West Jaintia Hills is an administrative district in the state of Meghalaya in India. The united district (Jaintia Hills District) was created in 22 February 1972 and occupied an area of 3819 km2. It had a population of 295,692 (as of 2001). The district is part of the Meghalaya subtropical forests ecoregion.With the bifurcation of the erstwhile Jaintia Hills District into East and West Jaintia Hills District, West Jaintia Hills District came into existence on 31 July 2012 with its headquarters at Jowai. Jowai is the host of all the heads of important governmental offices and establishments, educational institutions, hospitals, banking institutions, etc.
59. Karakoram
The Karakoram, or Karakorum is a large mountain range spanning the borders between Pakistan, India and China, located in the regions of Gilgit?Baltistan (Pakistan), Ladakh (India), and Xinjiang region, (China). It is one of the Greater Ranges of Asia and is considered to be a subrange of the Himalayas. The Karakoram is home to the highest concentration of peaks over 8000m in height to be found anywhere on earth, including K2, the second highest peak in the world 8,611 m (28,251 ft). The range is about 500 km (311 mi) in length, and is the most heavily glaciated part of the world outside the polar regions. The Siachen Glacier at 70 kilometres (43 mi) and the Biafo Glacier at 63 kilometres (39 mi) rank as the worlds second and third longest glaciers outside the polar regions. Some of the debris-covered Karakoram glaciers are found to be expanding but other ones are retreating.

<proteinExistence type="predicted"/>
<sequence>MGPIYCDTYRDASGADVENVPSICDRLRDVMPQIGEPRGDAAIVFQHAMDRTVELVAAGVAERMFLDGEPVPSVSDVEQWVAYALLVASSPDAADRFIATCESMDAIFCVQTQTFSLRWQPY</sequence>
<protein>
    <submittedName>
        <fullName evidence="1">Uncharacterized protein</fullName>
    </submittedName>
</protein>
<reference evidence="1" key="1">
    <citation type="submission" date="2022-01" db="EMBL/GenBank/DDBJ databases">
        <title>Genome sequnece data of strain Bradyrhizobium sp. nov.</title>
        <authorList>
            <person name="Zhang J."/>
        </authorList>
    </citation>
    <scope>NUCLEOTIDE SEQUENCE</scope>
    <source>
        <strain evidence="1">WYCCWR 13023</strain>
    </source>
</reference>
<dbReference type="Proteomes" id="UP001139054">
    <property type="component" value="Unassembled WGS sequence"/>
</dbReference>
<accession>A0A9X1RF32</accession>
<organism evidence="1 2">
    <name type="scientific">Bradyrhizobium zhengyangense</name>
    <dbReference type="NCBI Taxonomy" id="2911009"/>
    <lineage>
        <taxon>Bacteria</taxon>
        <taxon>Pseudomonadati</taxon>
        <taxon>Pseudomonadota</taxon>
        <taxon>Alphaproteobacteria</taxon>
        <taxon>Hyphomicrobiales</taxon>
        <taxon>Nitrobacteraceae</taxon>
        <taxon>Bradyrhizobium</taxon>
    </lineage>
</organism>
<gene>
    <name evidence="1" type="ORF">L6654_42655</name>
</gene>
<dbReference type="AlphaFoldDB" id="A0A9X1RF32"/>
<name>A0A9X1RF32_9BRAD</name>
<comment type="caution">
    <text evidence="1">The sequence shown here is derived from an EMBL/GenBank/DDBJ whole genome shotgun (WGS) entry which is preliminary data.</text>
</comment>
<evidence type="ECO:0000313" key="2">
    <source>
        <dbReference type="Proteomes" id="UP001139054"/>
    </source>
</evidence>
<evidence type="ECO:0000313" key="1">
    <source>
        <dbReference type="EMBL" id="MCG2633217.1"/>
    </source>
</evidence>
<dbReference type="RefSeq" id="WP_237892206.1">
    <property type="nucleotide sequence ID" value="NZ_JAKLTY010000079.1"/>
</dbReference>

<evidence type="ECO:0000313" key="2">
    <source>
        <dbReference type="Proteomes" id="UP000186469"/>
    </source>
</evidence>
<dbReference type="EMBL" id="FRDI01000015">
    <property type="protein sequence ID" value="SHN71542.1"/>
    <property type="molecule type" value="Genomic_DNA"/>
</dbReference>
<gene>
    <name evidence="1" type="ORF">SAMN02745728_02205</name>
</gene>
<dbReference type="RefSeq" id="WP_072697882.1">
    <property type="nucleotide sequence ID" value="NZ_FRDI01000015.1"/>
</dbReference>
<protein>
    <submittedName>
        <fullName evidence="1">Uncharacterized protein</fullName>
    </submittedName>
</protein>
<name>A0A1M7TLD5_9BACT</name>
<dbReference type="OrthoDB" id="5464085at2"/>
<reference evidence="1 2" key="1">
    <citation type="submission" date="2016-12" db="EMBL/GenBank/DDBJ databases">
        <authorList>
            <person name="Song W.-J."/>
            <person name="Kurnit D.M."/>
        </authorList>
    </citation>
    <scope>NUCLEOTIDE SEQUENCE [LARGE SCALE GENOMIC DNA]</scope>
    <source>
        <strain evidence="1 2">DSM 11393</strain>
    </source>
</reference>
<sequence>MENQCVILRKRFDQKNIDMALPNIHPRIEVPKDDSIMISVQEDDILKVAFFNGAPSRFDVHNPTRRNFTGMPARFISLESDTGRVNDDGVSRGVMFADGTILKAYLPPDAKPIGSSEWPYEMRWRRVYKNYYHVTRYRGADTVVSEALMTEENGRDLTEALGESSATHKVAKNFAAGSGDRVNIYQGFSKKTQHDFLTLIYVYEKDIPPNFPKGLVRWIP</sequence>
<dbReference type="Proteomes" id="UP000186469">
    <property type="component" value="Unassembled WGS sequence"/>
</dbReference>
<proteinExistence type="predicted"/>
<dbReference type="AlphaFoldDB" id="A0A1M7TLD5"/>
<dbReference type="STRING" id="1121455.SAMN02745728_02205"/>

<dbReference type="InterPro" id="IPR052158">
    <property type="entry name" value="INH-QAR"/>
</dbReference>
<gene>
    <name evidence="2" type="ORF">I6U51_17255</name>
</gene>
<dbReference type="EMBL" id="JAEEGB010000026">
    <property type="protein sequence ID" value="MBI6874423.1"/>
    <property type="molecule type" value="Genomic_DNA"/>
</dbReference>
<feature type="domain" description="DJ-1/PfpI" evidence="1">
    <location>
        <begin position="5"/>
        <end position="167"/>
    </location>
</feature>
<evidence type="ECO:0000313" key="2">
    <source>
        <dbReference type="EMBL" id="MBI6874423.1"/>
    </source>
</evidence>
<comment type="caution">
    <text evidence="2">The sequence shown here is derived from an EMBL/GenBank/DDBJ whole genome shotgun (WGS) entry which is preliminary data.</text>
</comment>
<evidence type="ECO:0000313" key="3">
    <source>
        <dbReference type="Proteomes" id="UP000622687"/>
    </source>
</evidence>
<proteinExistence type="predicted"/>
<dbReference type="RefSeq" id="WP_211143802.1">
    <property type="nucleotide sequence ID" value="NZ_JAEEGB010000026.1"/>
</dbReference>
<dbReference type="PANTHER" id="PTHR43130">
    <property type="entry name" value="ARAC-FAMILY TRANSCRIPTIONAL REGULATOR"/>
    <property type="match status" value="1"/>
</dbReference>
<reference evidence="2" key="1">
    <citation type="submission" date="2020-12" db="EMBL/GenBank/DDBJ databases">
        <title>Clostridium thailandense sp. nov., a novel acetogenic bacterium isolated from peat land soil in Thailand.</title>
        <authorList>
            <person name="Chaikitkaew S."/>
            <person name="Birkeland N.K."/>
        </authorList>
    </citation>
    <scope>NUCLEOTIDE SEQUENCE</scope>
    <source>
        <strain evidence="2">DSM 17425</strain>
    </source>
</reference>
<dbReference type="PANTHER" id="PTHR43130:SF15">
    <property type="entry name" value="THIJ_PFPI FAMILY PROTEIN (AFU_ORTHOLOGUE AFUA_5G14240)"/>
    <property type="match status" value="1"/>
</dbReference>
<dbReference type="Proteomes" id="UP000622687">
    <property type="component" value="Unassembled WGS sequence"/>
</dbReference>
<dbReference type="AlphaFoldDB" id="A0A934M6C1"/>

60. Khasi Hills
The Khasi Hills are part of the Garo-Khasi range in the Indian state of Meghalaya (before 1970 part of Assam), and is part of the Patkai range and of the Meghalaya subtropical forests ecoregion. In older sources in particular, the alternative transcription Khasia Hills is seen. The region is inhabited mainly by tribal Khasi dwellers, which are traditionally in various chieftainships, petty states known as the Khasi Hill States. One of its capitals, Cherrapunji, is considered one of the wettest places in the world. The region came under the Khasi Hills district, which was divided into West Khasi Hills and East Khasi Hills districts on 28 October 1976. The highest peak is Lum Shyllong which is 1968 meters high. It is situated a few kilometers south of Shillong town